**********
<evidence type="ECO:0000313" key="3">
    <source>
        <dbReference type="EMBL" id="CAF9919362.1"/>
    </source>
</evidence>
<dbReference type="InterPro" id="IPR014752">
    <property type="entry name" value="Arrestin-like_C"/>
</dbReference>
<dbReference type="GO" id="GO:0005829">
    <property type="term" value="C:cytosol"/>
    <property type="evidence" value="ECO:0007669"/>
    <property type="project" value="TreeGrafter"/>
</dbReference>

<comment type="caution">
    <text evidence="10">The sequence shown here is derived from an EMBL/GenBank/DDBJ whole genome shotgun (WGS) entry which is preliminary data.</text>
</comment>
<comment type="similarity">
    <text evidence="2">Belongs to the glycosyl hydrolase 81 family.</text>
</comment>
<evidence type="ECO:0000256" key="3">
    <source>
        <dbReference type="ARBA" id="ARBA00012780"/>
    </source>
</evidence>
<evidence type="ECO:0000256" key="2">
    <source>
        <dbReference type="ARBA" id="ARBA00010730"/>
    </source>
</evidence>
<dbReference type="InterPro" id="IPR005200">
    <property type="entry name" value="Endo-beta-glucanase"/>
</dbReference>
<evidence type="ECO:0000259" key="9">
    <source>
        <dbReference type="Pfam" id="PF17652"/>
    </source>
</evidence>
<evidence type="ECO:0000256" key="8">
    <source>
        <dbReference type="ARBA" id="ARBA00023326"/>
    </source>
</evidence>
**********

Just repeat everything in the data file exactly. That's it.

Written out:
<evidence type="ECO:0000313" key="3">
    <source>
        <dbReference type="EMBL" id="CAF9919362.1"/>
    </source>
</evidence>
<dbReference type="InterPro" id="IPR014752">
    <property type="entry name" value="Arrestin-like_C"/>
</dbReference>
<dbReference type="GO" id="GO:0005829">
    <property type="term" value="C:cytosol"/>
    <property type="evidence" value="ECO:0007669"/>
    <property type="project" value="TreeGrafter"/>
</dbReference>

<comment type="caution">
    <text evidence="10">The sequence shown here is derived from an EMBL/GenBank/DDBJ whole genome shotgun (WGS) entry which is preliminary data.</text>
</comment>
<comment type="similarity">
    <text evidence="2">Belongs to the glycosyl hydrolase 81 family.</text>
</comment>
<evidence type="ECO:0000256" key="3">
    <source>
        <dbReference type="ARBA" id="ARBA00012780"/>
    </source>
</evidence>
<evidence type="ECO:0000256" key="2">
    <source>
        <dbReference type="ARBA" id="ARBA00010730"/>
    </source>
</evidence>
<dbReference type="InterPro" id="IPR005200">
    <property type="entry name" value="Endo-beta-glucanase"/>
</dbReference>
<evidence type="ECO:0000259" key="9">
    <source>
        <dbReference type="Pfam" id="PF17652"/>
    </source>
</evidence>
<evidence type="ECO:0000256" key="8">
    <source>
        <dbReference type="ARBA" id="ARBA00023326"/>
    </source>
</evidence>